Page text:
Information Services Division publishes a quarterly statistics bulletin which provides demographic information to Health Board level on the workforce in the NHS in Scotland and vacancy information for nursing and midwifery, allied health professions and consultants1. At the end of March 2016 161,656 people were employed by NHSScotland.
In relation to consultants posts there were 355.4 whole-time equivalent (WTE) vacancies. This is a vacancy rate of 6.5%. Of these vacancies, 166.1 WTE were vacant for more than six months, an increase of 17.4 WTE compared to March 2015. 3.7% of allied health profession posts were vacant. The highest numbers of vacancies were recorded in Physiotherapy (5.3%), Occupational therapy (4.7%) and Diagnostic radiography (3.8%). There were 2,207.3 WTE vacant nursing and midwifery posts (a vacancy rate of 3.6%).
There are also pressures on the number of GPs. In 2015 the RCGP warned that Scotland could face a shortfall of more than 900 GPs by 2020.
Workforce planning was the subject of a Health Committee Inquiry in 2005.
Remote and rural
Recruitment and retention issues are the key challenges facing rural general practice and primary care. NHS Education for Scotland Supporting Remote and Rural Healthcare noted that there is a need to improve access to ongoing education, rural placements, peer-support and peer-referencing activities to support recruitment to, and retention in rural practice, and to decrease professional isolation for practitioners, and to ensure that all of this is underpinned with appropriate use of new technology.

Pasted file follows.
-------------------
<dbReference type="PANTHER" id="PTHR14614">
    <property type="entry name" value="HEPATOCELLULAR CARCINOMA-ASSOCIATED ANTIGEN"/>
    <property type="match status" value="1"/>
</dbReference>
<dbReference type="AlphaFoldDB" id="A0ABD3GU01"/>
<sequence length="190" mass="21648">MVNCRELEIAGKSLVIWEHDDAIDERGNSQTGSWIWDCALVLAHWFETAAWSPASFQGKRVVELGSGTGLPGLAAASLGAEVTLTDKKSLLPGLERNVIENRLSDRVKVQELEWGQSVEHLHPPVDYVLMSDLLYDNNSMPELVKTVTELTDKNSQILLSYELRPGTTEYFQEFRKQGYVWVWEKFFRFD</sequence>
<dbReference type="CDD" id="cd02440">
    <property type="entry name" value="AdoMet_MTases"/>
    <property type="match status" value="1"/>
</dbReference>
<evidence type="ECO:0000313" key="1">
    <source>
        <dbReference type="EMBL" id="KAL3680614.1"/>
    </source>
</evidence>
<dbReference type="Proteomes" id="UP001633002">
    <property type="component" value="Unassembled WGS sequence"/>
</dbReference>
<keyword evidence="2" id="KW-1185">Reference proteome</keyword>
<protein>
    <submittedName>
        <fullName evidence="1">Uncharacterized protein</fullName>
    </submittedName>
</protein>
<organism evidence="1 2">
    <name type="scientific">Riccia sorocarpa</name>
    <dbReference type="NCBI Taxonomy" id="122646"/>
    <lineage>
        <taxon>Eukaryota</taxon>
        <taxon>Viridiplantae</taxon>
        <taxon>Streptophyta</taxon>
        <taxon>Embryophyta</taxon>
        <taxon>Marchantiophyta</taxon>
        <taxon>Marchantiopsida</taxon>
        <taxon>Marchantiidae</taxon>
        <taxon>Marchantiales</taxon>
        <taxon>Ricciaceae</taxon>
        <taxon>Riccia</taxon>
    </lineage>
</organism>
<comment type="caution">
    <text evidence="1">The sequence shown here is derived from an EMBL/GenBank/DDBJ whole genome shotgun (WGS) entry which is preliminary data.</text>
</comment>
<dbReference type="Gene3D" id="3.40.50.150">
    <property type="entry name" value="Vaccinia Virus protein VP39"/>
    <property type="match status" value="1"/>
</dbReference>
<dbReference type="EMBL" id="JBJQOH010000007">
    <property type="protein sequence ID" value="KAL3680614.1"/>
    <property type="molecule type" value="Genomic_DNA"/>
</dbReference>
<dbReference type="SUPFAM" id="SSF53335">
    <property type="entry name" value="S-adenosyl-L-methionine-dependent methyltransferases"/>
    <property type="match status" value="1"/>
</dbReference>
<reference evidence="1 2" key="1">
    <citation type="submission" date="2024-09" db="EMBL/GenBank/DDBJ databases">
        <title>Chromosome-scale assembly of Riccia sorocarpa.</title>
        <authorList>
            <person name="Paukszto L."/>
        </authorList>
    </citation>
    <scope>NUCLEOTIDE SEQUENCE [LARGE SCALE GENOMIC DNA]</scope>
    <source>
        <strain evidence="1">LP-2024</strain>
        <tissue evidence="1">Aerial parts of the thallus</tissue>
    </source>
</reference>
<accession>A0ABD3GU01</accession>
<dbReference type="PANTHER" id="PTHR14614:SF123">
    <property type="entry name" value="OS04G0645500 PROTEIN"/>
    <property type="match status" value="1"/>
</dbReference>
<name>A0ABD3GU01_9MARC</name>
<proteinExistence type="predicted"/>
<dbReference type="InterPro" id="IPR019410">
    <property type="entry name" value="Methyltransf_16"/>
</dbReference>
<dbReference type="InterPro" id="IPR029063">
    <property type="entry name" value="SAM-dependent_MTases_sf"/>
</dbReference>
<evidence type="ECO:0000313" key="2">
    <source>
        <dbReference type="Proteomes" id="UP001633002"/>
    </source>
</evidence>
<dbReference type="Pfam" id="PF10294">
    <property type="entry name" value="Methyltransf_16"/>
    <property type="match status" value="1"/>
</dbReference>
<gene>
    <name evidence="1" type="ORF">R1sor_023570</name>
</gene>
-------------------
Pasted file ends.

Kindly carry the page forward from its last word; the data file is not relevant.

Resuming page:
In February 2015 the Public Audit Committee met with officials from NHS Highland and NHS Education Scotland (NES) in Inverness to discuss recruitment and retention in remote and rural areas. The Committee also considered these issues with GPs and current medical students in roundtable discussions.
In June 2016 the Scottish Government announced that a number of projects would be funded by them over the next two years. £2million will be made available from their £85million Primary Care Fund. These initiatives include a Scottish Rural Medicine Collaborative in seven health boards to bring together recruitment strategies and support networks for GPs working in remote and rural areas.
The Committee wrote to the Scottish Government and NHS Education for Scotland seeking information on current policies and initiatives to improve the retention and recruitment of staff focussing in particular on staff in rural and remote areas.
On 23 August the Committee received a response from the Cabinet Secretary for Health and Sport.
On 31 August the Committee received a response from NHS Education for Scotland
Call for Views
The Committee issued a targeted call for written views over the summer, the responses can be found here:
General roundtable session and further roundtable session focussing on rural recruitment and retention.
1 Data to region and board level can be accessed using the link at the foot of chart in the ISD bulletin.
On 9 December 2016 the Convener wrote to the Cabinet Secretary for Health and Sport outlining our findings during the recruitment and retention inquiry: